At some point around midday when we stop to drink water and eat crackers, I turn on my heel and waddle off. And since pinguinos aren’t supposed to do anything or break character or have opinions while we’re in public, nobody protests. I just waddle into the abyss, wandering the empty streets in my sweatsuit, wondering if the whole world can see the imprint of my dick as I weave my way towards the Government Center.
It’s hard to spot my worker bee in the swarm, but he has no trouble spotting me. He bumbles right on over like we’ve been doing this for ages. “You came back,” he says.
“Honk,” I say. I look over his shoulder, into mirrorland. There we are, in reverse. He looks hunky even from the back. He has a good ass. I, on the other hand, look like a dork in a penguin suit.
I could have this future, I think. I could live with an amber-eyed hunk, way up in his skyscraper apartment. I see him years from now, a little flabbed out and wrinkly, and then I see myself, wandering around the apartment’s soulless stainless interior, eating an apple like it’s nothing. I hear myself say the word darling unironically. I watch my worker bee pat the bed next to him, and I watch myself hop up onto the duvet. He leans in to nibble at my ear. Bzzt-bzzt, he says. Honk, I say, and then I catch a glimpse of the world outside. The sky is soot-gray and rumbly. Down below, the alien trees are flopping back and forth in the wind. And there are pinguinos everywhere—everywhere. There are pinguinos leaned up against buildings and smoking cigarettes. There are pinguinos struggling headfirst against massive hurricane-force gales. There are pinguinos swept up into the air, flying around the streets like little birdie rag dolls, broken kites of indistinguishable yellows and whites and blacks.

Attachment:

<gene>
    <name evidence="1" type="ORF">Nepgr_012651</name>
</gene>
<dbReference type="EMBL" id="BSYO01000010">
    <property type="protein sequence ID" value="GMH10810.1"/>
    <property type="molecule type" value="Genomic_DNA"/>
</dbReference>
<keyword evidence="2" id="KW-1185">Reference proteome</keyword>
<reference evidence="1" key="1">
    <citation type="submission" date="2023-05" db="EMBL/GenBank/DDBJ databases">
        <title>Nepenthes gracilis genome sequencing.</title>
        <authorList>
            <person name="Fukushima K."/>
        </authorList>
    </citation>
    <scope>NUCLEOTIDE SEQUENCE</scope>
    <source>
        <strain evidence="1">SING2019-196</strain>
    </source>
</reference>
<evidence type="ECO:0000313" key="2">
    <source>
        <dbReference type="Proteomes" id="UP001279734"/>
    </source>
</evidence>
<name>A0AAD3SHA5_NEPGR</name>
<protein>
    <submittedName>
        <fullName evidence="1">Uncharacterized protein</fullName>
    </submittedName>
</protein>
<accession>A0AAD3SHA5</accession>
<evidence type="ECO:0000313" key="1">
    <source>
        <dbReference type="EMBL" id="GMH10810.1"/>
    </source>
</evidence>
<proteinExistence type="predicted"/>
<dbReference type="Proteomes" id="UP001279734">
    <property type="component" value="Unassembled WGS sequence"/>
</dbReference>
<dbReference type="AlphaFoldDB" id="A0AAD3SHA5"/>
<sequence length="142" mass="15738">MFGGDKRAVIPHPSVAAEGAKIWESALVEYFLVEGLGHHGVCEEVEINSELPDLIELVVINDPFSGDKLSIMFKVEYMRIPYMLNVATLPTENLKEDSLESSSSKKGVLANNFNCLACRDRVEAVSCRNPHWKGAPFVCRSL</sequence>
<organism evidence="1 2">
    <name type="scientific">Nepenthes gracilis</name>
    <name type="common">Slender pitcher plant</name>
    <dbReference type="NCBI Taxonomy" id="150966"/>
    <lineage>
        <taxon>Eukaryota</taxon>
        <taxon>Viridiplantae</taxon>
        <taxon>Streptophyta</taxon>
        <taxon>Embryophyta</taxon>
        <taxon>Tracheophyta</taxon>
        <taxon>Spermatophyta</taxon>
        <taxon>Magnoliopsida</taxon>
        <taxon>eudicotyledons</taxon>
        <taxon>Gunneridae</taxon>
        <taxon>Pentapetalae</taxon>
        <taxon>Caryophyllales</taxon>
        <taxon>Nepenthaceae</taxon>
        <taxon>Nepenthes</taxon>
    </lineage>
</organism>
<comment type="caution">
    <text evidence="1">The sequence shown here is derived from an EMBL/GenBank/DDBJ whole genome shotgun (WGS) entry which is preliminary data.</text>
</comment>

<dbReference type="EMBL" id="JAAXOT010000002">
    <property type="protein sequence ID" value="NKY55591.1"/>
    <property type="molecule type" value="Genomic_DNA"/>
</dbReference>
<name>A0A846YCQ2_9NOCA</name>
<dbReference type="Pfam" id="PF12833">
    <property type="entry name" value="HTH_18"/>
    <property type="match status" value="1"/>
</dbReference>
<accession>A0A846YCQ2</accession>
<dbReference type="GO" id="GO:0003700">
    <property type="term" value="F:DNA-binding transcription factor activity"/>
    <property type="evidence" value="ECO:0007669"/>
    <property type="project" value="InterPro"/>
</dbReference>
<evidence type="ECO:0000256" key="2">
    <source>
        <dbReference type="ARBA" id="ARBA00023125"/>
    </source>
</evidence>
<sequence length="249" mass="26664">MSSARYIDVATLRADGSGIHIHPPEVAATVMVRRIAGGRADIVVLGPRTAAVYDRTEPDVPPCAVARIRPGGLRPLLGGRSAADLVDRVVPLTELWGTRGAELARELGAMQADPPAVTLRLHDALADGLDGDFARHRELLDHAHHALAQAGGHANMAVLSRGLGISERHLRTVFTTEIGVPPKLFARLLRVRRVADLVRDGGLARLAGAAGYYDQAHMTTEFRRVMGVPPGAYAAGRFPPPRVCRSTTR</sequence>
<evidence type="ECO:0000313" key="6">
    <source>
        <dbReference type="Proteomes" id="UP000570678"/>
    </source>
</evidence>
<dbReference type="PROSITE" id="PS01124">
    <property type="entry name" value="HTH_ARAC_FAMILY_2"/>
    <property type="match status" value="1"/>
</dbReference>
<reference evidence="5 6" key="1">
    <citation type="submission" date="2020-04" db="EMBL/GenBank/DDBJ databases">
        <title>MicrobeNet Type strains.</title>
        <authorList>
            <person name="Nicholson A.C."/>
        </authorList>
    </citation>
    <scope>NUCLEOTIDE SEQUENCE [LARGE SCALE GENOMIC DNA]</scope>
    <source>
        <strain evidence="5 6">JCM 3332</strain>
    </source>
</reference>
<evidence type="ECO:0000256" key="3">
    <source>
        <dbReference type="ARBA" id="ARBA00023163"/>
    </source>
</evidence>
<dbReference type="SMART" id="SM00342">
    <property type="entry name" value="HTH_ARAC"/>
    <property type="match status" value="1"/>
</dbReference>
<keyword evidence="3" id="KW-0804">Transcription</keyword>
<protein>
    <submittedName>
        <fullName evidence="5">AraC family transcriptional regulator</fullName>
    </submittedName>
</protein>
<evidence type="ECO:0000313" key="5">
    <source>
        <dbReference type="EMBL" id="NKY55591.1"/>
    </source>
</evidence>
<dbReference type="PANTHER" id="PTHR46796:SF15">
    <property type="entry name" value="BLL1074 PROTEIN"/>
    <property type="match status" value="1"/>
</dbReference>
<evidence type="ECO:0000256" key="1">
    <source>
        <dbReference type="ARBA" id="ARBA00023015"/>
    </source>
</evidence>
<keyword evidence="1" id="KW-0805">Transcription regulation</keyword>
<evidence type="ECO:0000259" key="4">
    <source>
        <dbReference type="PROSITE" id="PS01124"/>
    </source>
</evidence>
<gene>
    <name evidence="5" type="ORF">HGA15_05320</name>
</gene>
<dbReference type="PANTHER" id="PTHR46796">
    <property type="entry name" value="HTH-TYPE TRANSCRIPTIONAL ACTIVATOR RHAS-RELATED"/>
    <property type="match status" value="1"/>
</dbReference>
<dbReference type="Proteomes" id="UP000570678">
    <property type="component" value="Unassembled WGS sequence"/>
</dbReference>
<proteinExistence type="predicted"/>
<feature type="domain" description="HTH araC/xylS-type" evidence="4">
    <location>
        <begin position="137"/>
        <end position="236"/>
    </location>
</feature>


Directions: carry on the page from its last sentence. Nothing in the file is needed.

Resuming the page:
“Bzzt?” says the worker bee.
“I’m sorry,” I tell him. I turn around and shuffle off. If I looked back, I’d see my penguinesque antipode wandering deeper into the abyss of mirrorland. But I’m afraid that another glance would trap me forever in my worker bee’s beautiful, terrible, unconscionable amber.
It’s dark in the pinguino nest, and I’m risking a mass awakening simply by talking. I’ve already stepped on three hands and four legs on my way to Penina’s sleeping mat, but the victims have fallen easily back to sleep, and now my face is inches from Penina’s. Their breath smells exactly like their breath. It hurts to remember.
“Get your face out of my face,” they say.
“Let’s go look at the stars.”
They ruffle around in their sleeping bag, and in the darkness, I think I can see the shadow of an eye roll. But they don’t say anything snarky, and finally they climb out of their bag and tiptoe across the sleeping pinguinos with me, towards the staircase, towards the city. The unpredictable bluster of a windstorm hits us in the face, but we’re pinguinos; we’re good at ignoring things. “Why’d we join up?” I say, hoping the wind doesn’t carry my words away.
Penina doesn’t answer because it was my idea for us to become pinguinos. That’s my question to answer. Instead, they touch my hand, and I feel my neck ice up and my fingers grow warm, and I think—maybe this is what it’s like to mate in Antarctica. Maybe half of you combusts and half of you freezes until every part of you is ablaze with terror and anger and fear and life and death and lights and sounds and smells and memories and futures and losses and hope, and hopelessness, and longing, and love. Maybe it’s not an option to feel some of it. Maybe it’s all or nothing.
“Come on,” I say, “I want to find someplace where I can scream.”
“Me too,” they say.
And I get it, I think. Why we joined up, all of us, the hundreds of thousands of penguin impersonators shuffling along. We think we’re doing something to the rest of the world, but that’s wrong. We just want to be around people. To feel some sort of warmth. To not scream alone. We start walking. Down the city streets, into the wilderness, face up against the coming storm. I’m in front but they’re leading, and isn’t that how it’s always been?